Although there has been much talk about protecting the religious rights, we should instead insist upon the protection of human rights, which are even more fundamental. Protecting these kind of rights in the Middle East would — by very definition — apply to religious rights, just as they apply to the protection against persecution on the basis of race, gender and sexual orientation. 



Author's photo
Dennis Gruending is an Ottawa-based author, blogger and a former Member of Parliament. His work will appear on the second and fourth Thursday of the month. His Pulpit and Politics blog can be found at www.dennisgruending.ca.
Readers’ advisory: The discussion below is moderated by The UC Observer and facilitated by Intense Debate (ID), an online commentary system. The Observer reserves the right to edit or reject any comment it deems to be inappropriate. Approved comments may be further edited for length, clarity and accuracy, and published in the print edition of the magazine. Please note: readers do not need to sign up with ID to post their comments on ucobserver.org. We require only your user name and e-mail address. Your comments will be posted from Monday to Friday between 9:30 a.m. and 5:30 p.m. Join the discussion today!
Promotional Image

Editorials

David Wilson%

Observations

by David Wilson

A perfect send-off

Promotional Image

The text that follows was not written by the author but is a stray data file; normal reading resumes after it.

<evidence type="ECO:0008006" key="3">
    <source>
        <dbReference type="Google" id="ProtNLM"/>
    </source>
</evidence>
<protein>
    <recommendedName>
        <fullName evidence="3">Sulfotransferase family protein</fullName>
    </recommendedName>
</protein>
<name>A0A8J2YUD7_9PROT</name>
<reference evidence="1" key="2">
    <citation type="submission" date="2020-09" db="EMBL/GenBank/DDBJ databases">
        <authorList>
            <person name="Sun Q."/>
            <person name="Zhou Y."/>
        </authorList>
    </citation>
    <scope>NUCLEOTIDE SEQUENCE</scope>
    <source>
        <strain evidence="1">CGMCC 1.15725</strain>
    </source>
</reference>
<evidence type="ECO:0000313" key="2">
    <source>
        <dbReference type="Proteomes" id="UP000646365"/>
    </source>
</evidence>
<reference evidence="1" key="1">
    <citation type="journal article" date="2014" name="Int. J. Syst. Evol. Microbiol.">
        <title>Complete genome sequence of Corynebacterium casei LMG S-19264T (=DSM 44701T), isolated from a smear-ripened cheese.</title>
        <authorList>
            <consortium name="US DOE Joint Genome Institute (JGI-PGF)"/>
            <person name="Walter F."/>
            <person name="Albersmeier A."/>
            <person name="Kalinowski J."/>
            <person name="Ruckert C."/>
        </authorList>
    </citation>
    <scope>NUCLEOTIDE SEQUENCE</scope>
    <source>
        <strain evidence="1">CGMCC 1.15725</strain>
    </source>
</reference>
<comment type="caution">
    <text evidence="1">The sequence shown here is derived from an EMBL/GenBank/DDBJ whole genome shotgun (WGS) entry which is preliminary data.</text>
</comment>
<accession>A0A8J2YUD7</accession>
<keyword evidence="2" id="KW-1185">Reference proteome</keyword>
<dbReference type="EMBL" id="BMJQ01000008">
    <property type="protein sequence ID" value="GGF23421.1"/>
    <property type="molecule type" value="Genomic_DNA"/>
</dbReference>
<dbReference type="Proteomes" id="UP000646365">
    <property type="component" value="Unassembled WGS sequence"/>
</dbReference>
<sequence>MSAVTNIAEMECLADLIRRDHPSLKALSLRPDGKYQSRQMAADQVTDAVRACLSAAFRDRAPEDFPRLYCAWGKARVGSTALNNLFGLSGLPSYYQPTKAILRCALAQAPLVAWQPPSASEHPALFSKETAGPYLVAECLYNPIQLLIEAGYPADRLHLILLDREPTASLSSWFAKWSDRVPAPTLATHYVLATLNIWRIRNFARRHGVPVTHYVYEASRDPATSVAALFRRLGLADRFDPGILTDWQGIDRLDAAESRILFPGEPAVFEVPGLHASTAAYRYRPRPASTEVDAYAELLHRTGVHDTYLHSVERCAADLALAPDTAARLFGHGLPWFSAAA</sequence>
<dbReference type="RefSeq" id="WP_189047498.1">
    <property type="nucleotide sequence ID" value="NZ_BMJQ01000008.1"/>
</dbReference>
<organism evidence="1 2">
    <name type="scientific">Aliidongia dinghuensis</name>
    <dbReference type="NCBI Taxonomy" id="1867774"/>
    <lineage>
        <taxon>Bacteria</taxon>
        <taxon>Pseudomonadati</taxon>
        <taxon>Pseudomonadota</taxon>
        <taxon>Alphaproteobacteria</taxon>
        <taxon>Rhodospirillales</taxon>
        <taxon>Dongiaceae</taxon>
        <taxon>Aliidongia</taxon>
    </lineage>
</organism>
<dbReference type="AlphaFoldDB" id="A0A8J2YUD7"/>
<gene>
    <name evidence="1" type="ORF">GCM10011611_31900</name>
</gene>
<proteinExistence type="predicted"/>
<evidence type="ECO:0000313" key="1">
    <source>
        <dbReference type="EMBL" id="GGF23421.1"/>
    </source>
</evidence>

Video

ObserverDocs: My Year of Living Spiritually

by Observer Staff

Anne Bokma left the Dutch Reformed Church as a young adult and eventually became a member of the United Church and then the Unitarian Universalists. Having long explored the "spiritual but not religious" demographic as a writer, she decided to immerse herself in practices — like hiring a soul coach, secular choir-singing and forest bathing — for 12 months to find both enlightenment and entertainment.

Promotional Image

Society

November 2017

Trump country

by David Macfarlane

A northern Alabama county voted almost unanimously for Donald Trump in 2016. One year later, the writer, together with photographer Nigel Dickson, travels there to try to understand why.

Faith

November 2017

Involuntary pilgrim

by David Giuliano

The return of a tumour sets David Giuliano on a path he calls his ‘Camino de Cancer’

Faith

October 2017

A tale of two cancers

by Catherine Gordon

One year after the writer discovered she had breast cancer, her sister in California received the same diagnosis. They both recovered, but their experiences were worlds apart.

Society

November 2017

Trump country

by David Macfarlane

A northern Alabama county voted almost unanimously for Donald Trump in 2016. One year later, the writer, together with photographer Nigel Dickson, travels there to try to understand why.

Faith

November 2017

Involuntary pilgrim

by David Giuliano

The return of a tumour sets David Giuliano on a path he calls his ‘Camino de Cancer’

Faith

November 2017

Grey matter

by Trisha Elliott

Is consciousness just a function of the brain — or something more?

Promotional Image